Global Ministries

The United Methodist Church

Connecting the Church in Mission

The true gift of Christian connection

An interview with Jessica Cavinee

by Christie R. House*

Jessica Cavinee serves as the pastor of youth and discipleship for Linworth United Methodist Church in Columbus, Ohio. Linworth UMC participates with the In Mission Together program to support Methodist communities in Laos. Cavinee has traveled with two mission trips to Laos and plans a third youth trip for 2019. In 2017, she led a mission trip of older youth to visit. She recounts the trip here.

Christie House (CH): I’d like to focus our conversation on the youth mission trip you took to Laos and your preparations for the trip. What gave you the idea of taking youth to visit the country of Laos?

Jessica Cavinee (JC): My first trip to Laos in 2014 was a learning experience. Rev. Rae Lynn Schlief, our lead pastor when I started work with Linworth United Methodist Church, knocked on my door with a big smile and asked: “Guess who is going to Laos?” For that first trip, I was centered on learning. Pastor Rae Lynn led the group, and one youth and his mom joined the team.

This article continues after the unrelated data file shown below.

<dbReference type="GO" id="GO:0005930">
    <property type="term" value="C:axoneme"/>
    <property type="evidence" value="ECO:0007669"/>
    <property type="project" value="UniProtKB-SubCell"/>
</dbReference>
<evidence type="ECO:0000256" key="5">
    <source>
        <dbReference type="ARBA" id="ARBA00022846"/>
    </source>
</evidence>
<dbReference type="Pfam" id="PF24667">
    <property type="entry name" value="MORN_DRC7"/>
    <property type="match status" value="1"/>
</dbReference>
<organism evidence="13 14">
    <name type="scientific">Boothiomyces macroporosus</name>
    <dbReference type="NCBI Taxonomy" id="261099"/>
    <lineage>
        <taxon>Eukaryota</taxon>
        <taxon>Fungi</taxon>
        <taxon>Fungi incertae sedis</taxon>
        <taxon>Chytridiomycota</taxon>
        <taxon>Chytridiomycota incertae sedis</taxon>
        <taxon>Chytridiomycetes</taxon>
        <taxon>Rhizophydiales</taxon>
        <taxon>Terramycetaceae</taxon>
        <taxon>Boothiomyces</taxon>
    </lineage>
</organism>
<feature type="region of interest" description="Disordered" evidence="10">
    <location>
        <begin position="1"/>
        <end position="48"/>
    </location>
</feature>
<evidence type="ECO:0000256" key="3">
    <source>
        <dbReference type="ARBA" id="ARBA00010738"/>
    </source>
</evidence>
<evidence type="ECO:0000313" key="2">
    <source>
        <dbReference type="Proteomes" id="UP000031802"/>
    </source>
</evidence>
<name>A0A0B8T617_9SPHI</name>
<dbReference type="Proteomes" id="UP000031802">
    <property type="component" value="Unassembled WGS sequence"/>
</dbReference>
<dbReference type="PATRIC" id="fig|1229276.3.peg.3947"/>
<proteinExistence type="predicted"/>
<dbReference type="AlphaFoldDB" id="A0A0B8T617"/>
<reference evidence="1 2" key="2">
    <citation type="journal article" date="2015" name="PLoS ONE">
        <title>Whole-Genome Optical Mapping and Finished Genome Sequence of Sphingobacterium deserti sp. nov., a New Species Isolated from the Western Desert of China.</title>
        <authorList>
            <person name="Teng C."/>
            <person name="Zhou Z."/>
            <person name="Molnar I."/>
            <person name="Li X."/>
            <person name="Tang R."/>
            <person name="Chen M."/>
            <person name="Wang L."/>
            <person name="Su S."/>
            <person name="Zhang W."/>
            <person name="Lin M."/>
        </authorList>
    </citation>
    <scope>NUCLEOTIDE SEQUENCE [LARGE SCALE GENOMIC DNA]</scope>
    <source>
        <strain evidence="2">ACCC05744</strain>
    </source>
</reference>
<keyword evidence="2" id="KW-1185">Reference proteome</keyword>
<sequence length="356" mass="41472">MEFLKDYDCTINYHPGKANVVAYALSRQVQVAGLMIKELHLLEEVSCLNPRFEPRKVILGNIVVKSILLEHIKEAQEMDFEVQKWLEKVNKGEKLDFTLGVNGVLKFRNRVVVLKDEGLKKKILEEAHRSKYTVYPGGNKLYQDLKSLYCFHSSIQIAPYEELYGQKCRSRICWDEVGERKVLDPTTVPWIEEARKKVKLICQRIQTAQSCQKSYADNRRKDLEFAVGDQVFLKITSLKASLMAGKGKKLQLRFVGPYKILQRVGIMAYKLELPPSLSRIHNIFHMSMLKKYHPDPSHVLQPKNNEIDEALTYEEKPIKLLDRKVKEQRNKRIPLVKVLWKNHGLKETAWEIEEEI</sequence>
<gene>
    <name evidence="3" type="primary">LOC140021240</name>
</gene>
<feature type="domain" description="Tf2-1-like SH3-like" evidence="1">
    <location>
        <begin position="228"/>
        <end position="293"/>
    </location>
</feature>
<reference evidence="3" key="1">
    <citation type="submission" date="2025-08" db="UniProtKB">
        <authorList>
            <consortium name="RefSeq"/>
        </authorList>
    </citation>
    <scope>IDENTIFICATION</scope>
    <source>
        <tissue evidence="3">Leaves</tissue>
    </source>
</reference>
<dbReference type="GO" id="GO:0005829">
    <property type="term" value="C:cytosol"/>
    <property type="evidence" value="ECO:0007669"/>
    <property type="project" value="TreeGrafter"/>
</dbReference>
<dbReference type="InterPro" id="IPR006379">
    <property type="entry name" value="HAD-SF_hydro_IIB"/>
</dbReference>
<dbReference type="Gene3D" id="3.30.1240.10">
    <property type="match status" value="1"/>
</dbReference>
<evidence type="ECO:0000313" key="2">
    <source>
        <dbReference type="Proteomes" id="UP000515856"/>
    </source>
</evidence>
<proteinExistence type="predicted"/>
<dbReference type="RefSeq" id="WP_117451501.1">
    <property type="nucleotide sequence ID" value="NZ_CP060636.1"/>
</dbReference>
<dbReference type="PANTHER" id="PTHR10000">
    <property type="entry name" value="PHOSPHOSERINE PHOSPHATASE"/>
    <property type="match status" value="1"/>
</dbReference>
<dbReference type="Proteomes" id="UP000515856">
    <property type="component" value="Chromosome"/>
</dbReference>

My first time taking the lead for a team visit to Laos was in 2017. That was intimidating. I took an adult volunteer and five young-adult teens (all 17 and older) for two weeks in July. One young woman was a freshman in college—age 19. Three were finishing their senior year in high school, and one was finishing his junior year.

The young women on the Linworth UMC trip to Laos pause for a break during a hike. PHOTO: DENNIS P. DEVINE